- On UNIX/Linux you can use GrADS. You can display a 1D NetCDF file in GrADS if you can generate a .pdef file that correctly describes the grid of the datafile you have. See here for how to construct a pdef file for gridded output. I'm also told that you can get GrADS to output a 2D NetCDF file, which would mean that it can be used as a 1D -> 2D converter as well, but I don't know how to do that (Does anyone know more?).
- On UNIX/Linux you will soon be able to use Iris as well for this. Karina Williams and Richard Gilham have been working on a set of Python libraries called jules.py for streamlining using IRIS for JULES output visualisation. These are almost ready and will include a facility for reading 1D NetCDF files. Richard G in August 2016 told me: "It works as a wrapper around Iris, meaning that once the cube is loaded it then works with normal iris commands. It has limited support for rotated pole datasets, and could be extended for more fancy projections if needed." and Karina W: "jules.py should be available to the whole JULES community very soon, as Kerry is setting up an area of the fcm repository at code.metoffice.gov.uk where we can share code. We’ll put a tutorial on how to get started with these functions there too. The most commonly used functions are jules.load and jules.load_cube, which read in the 1D list of points and converts the data to iris cubes with lat and lon dimensions.". I have been given a 'pre-release' copy of jules.py for testing, but I've been asked not to pass it around without permission (if you ask me you can have it, though I will have to emal R and K about it). Karina has now shared this here.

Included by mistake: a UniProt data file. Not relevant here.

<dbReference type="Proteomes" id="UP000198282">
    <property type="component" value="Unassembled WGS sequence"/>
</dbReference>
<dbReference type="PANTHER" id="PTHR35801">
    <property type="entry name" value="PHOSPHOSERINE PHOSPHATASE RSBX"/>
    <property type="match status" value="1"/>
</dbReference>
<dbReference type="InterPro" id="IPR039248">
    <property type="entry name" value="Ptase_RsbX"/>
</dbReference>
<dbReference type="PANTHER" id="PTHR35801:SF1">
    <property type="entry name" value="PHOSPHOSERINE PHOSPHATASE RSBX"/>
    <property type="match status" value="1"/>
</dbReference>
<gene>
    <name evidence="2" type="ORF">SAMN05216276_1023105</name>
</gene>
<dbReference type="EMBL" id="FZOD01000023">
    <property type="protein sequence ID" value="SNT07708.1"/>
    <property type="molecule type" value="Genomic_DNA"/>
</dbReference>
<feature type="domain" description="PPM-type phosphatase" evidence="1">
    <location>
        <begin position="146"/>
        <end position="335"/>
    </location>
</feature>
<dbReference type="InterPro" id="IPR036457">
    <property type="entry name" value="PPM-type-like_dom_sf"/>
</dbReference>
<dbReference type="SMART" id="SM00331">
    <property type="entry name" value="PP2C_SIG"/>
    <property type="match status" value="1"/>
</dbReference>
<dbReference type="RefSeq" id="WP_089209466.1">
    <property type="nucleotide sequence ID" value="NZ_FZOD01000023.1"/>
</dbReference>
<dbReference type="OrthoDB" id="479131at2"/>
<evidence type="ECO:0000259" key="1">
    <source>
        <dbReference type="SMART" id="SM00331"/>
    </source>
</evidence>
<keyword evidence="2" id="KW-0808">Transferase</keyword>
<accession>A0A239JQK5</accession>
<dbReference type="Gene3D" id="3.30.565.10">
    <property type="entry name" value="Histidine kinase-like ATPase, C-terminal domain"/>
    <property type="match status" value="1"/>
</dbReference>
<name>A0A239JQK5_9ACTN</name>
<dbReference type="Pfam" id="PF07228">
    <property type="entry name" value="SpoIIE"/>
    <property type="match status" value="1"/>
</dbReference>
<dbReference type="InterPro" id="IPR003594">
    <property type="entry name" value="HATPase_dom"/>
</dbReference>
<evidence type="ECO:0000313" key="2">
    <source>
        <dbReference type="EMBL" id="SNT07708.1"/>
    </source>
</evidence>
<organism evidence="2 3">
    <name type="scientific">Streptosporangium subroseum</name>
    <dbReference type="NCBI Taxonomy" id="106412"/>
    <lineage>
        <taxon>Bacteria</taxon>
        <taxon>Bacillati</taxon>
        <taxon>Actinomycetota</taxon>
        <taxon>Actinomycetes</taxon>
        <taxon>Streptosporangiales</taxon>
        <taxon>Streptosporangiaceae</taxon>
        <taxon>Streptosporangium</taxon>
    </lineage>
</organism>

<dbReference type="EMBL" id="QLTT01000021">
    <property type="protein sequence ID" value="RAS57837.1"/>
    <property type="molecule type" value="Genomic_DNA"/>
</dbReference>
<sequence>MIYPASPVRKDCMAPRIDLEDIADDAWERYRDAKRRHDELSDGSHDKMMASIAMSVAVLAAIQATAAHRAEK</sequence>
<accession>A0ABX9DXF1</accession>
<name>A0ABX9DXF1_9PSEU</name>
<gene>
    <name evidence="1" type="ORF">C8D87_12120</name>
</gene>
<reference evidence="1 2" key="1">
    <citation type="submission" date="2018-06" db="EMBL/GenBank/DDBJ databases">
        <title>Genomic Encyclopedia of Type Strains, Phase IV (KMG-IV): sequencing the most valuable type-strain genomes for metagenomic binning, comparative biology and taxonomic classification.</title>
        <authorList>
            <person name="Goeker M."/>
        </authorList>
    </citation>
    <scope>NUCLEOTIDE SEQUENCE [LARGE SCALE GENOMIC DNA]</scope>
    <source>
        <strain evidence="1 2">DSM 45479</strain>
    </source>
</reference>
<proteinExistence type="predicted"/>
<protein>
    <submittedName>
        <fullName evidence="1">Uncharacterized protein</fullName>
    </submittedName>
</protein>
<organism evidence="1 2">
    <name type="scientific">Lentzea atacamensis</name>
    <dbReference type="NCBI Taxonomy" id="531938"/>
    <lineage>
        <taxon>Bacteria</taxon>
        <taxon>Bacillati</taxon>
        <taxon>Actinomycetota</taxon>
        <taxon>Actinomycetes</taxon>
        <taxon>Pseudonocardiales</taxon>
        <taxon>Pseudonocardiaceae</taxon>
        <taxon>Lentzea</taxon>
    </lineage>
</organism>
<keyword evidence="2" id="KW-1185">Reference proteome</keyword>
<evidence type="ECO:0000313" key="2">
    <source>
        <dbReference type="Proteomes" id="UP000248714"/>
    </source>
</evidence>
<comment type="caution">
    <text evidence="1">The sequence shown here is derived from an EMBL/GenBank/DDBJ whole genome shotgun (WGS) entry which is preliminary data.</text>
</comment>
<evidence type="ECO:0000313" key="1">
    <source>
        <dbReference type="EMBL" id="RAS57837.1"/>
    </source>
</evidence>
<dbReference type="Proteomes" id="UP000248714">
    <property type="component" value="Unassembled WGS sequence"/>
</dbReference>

- LAST OPTION: During August 216 I had the idea of doing this in a completely different way: I have used the NCO tools to 'atomise' the input file (e.g. with n spatial points) into n separate .nc files, each containing only the data for a single point. The NCO tools will preserve all nonspatial dimensions automatically if you extract each point separately using ncea. My R script keeps track of the spatial locations of all these files and then remerges them into a 2D grid using ncecat. Essentially, my script this time doesn't read in any data, but produces a .sh file with a sequence of (long) NCO commands and then I sh all those commands on UNIX to generate the 2D netcdf file. No memory limitations this time and it's 'general' because the NCO tools do the donkey work. It's a bit slow (a file with 6604 land points took 3.5 hours to convert), but I can then use exactly the same script to convert another netcdf file of completely different nonspatial structure and I don't need to modify it, which is nice. Also, the conversion only needs to be done once and then I have a 2D netcdf file and I can view this in lots of different packages. THIS OPTION HAS ONLY BEEN PARTIALLY TESTED BUT YOU'RE WELCOME TO USE IT AND TELL ME HOW IT WORKS: Download here. Current limitations: only works with WFD or WFDEI data.